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Journal American Rhododendron Society

Current Editor:
Dr. Glen Jamieson ars.editor@gmail.com


Volume 28, Number 1
January 1974

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Cecil and Molly Smith's Garden
Molly Grothaus, Lake Oswego, Oregon

R. 'Loder's White'
    FIG.4. R. 'Loder's White' towers above Molly Smith as she
    stands in the upper section of the Smith garden, which is
    included in one of the Annual Meeting tours in May.
    Photo by Cecil Smith

        Anyone who grows rhododendrons knows the minute he walks into this garden that the Cecil Smiths have found an ideal location. The sunlight filters down from high overhead shade gentle enough to keep rhododendron leaves at their greenest, but strong enough to make the plants set myriads of fat flower buds. The air feels cool and a bit moist, just the kind of atmosphere a rhododendron likes to wrap around itself. The ground underfoot is a springy forest duff that lures rhododendron roots to venture forth. Conditions like these have produced magnificent rhododendrons which make the two-acre garden look more mature than its 23 years. Situated about 30 miles southwest of Portland in the Willamette Valley, the garden faces north and slopes toward the river's flood plain.  It is surrounded by a grove of native trees: overhead are white fir, Abies grandis, Douglas fir, Pseudotsuga menziesii, big leaf maple, Acer macrophyllum, with lower growing vine maple, Acer circinatum, and dogwood, Cornus nuttallii.
        The Smiths have kept the area as natural looking as is possible without being overwhelmed by encroaching wilderness. Logs and stumps were left in place and as they rotted they have provided special planting sites for R. proteoides and other tiny gems. Vines such as Chinese gooseberry, Actinidia chinensis clamber up the tallest of the snags that were left. Most of the better rhododendron species, both lepidote and elepidote, which can be grown in this area are represented. Many of the large-leaved species are cut down by the cold every five or ten years, and the winter of 1972-3 was one of the years this happened.
        A varied collection of British and American hybrids are mingled in pleasant combination with azaleas and a number of Cecil's own crosses. In addition to the original plant of 'Nestucca' there are crosses Cecil modestly rates as 'fair, indifferent and bad'. But the visitor to the garden will find them all interesting and be glad that Cecil has discovered, after a number of years of hybridizing, that the garden has a lot of plants not good enough to name but too good to throw away.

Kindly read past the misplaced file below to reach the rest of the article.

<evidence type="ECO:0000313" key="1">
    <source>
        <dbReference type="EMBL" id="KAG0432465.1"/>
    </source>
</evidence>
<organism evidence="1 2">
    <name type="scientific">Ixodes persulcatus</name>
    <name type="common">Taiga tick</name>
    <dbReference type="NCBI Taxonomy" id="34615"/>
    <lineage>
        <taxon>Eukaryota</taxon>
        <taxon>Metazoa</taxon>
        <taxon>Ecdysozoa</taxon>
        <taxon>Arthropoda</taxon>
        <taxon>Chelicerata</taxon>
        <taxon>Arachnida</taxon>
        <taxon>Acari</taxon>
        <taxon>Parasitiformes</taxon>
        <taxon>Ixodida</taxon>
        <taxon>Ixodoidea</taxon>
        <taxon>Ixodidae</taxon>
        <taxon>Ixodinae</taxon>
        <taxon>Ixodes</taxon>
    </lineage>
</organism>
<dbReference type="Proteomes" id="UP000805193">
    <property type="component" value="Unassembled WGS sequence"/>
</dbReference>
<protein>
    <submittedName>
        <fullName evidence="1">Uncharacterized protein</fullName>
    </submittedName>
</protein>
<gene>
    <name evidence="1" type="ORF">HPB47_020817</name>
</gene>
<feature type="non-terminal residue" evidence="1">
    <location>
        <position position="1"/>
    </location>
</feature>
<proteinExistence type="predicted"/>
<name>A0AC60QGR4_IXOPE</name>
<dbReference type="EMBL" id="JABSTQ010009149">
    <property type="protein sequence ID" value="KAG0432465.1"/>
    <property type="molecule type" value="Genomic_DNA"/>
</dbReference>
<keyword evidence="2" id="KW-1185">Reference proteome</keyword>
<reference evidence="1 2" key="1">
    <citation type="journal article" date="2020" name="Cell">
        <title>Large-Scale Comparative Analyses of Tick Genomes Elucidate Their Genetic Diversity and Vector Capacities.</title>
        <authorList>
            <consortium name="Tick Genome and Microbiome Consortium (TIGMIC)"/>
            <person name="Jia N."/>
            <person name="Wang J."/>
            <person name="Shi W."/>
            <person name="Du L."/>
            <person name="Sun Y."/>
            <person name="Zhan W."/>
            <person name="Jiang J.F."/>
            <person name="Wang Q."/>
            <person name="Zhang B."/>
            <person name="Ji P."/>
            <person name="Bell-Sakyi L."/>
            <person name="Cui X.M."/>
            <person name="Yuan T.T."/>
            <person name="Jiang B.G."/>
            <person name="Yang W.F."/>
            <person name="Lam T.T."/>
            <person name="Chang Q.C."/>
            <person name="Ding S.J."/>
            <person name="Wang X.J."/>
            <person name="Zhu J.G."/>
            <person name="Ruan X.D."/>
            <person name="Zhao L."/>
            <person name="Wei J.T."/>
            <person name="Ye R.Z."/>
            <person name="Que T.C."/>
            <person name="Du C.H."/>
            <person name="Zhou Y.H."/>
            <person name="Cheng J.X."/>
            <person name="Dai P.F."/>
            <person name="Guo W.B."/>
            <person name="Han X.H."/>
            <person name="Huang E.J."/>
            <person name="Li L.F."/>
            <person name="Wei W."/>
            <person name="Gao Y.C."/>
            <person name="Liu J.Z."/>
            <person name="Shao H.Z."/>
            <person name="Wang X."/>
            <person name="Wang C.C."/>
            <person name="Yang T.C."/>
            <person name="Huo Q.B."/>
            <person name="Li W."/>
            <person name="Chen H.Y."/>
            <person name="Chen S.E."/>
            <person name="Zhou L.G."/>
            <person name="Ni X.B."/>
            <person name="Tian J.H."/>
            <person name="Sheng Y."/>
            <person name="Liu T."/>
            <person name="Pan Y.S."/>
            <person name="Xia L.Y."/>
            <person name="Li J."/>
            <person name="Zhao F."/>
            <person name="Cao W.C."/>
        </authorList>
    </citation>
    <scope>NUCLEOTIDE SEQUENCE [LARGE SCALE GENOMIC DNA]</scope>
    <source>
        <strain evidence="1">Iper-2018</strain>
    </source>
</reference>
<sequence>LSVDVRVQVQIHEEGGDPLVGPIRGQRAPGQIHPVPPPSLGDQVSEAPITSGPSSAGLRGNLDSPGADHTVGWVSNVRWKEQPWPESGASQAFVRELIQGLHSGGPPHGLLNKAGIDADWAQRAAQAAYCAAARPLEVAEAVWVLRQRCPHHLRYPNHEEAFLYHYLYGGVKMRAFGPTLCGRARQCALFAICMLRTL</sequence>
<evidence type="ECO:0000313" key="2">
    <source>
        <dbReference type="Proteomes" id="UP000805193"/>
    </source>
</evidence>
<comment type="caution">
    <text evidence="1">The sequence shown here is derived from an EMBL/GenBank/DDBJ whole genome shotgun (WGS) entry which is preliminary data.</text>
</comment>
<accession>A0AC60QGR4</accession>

What the Smiths have is a collector's garden. While they attempted at first to arrange the plants in a rhythmic progression of foliage, size and color strength, their later objective was to make the plants happy. In this they have been embarrassingly successful. Although the rhododendrons were originally given what seemed to be generous amounts of space, overcrowding is becoming a problem and even some pruning is necessary to keep the trails open.
        Supplemental watering for rhododendrons is necessary in this region every week or two from June until September during the months which have almost no rain and often have low daytime humidity. This makes it impractical to spread out rhododendrons through the woods as they are often grown in Scotland and sometimes on the East Coast. So instead of seeing scattered specimens throughout the Smiths' woods, the visitor to the garden in May will stand near their home and see the slope stretching out below in a splendor of bloom. An observing visitor will also see many choice little bulbs, interesting small native perennials and ground covers, as well as Japanese flowering cherries, magnolias, eucryphias, stewartias, camellias, and interesting secondary trees and vines.


Volume 28, Number 1
January 1974

DLA Ejournal Home | QBARS Home | Table of Contents for this issue | Search JARS and other ejournals